In 2013 I wrote a blog about EBT, the main focus was for highly paid contractors. I advised in this article that people should stay away from EBT’s as they were no longer a tax efficient structure, in fact on the contrary. This advice remains the same. EBT’s are essentially offshore trusts. The way they work is that you put all your income into the trust, the trust then pays you a basic salary. The amount paid as salary will depend on specific individual circumstances. The major part of the money the EBT pays you is in the form of a loan, which is effectively non repayable. The EBT charges anything up to 15% for this service. HMRC currently have no mechanism for charging taxes on loans. As of 2012 HMRC have stated that they will consider any loans as income and therefore taxable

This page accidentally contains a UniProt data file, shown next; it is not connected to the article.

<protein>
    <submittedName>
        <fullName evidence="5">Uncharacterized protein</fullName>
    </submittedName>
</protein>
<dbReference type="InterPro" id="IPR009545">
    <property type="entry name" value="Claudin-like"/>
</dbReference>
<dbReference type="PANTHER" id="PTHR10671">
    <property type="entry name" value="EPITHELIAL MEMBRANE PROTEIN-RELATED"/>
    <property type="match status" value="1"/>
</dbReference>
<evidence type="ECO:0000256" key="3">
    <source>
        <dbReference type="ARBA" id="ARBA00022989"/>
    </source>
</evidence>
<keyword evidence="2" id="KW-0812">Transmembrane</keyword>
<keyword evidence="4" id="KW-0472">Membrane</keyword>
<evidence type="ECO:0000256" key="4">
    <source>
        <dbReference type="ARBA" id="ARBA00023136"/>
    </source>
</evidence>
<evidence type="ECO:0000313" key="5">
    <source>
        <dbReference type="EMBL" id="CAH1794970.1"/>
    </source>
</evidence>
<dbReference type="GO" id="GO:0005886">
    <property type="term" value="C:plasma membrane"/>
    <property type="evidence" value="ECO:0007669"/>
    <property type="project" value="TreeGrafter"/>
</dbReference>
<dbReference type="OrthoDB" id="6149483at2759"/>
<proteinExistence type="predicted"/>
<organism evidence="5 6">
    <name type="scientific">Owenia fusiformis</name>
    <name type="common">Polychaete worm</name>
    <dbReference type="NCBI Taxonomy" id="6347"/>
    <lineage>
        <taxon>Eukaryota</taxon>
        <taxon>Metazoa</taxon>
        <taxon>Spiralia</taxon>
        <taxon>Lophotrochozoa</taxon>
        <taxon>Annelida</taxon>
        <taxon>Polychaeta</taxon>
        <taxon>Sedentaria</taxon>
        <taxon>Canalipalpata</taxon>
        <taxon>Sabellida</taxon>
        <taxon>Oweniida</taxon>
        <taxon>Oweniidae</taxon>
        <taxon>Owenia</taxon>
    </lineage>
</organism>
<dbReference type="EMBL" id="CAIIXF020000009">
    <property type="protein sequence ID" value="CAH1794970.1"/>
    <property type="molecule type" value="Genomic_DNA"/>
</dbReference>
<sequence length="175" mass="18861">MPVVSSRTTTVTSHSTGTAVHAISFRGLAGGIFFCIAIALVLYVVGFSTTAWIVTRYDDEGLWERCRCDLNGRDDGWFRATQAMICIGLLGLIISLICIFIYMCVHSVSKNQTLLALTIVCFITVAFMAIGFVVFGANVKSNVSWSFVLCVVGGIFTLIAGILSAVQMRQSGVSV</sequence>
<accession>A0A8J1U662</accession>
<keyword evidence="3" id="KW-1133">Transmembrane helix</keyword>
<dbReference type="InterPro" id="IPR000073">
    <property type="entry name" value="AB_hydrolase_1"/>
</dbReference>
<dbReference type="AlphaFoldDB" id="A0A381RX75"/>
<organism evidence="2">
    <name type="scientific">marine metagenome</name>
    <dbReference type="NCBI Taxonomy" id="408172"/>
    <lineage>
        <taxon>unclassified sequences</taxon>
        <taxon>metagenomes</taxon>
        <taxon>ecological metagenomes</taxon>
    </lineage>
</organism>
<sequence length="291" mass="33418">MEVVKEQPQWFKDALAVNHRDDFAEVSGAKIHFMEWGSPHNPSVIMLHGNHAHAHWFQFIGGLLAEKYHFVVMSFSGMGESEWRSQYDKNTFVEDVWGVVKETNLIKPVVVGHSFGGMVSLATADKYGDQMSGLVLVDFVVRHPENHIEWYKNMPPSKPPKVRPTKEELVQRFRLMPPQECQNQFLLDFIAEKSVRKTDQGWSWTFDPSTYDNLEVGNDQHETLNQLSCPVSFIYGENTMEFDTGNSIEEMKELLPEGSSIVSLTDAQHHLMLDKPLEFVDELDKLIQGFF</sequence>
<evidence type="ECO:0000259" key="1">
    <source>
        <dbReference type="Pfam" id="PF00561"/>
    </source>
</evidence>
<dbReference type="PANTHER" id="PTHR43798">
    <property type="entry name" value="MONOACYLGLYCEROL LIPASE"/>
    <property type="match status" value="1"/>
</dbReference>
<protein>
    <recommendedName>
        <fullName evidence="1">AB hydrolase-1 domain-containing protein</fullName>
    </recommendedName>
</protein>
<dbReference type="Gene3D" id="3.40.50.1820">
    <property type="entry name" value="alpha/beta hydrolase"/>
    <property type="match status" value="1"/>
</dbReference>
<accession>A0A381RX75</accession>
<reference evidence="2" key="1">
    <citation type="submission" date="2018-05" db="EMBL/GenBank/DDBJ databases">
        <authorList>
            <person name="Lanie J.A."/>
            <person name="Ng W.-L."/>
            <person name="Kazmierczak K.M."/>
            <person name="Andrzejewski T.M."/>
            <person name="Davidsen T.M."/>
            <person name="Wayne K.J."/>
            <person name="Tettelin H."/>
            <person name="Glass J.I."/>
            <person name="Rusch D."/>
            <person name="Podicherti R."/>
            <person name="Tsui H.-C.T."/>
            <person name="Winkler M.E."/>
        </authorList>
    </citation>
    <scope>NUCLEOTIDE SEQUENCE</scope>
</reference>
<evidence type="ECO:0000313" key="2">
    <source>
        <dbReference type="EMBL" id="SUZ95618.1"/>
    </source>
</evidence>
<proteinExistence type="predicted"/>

HMRC had run an EBT settlement scheme which allowed business to register their intention to settle with HMRC by the 31st July 2015, and this then gave them favourable settlement terms with HMRC. Many advisors advised clients to wait to see what the court’s decision was on a land mark case involving Rangers FC and HMRC, believing that HMRC would extend the 31st July 2015 deadline. The courts ruled that Rangers FC had run a “contrived” EBT scheme structure, essentially making EBT’s illegal. I am not a football fan so honestly cannot say that Rangers FC lost the case because they are Rangers FC, for those interested the corporate entity that housed Rangers FC are now in liquidation.
Those that had been advised to wait will now be paying penalties of 50% or above of the tax due because since the landmark ruling HMRC have made it clear that they will not extend their settlement scheme beyond 31st July 2015. The advice then to any high earner should totally avoid Employee Benefit Schemes. This article goes into a little more detail.
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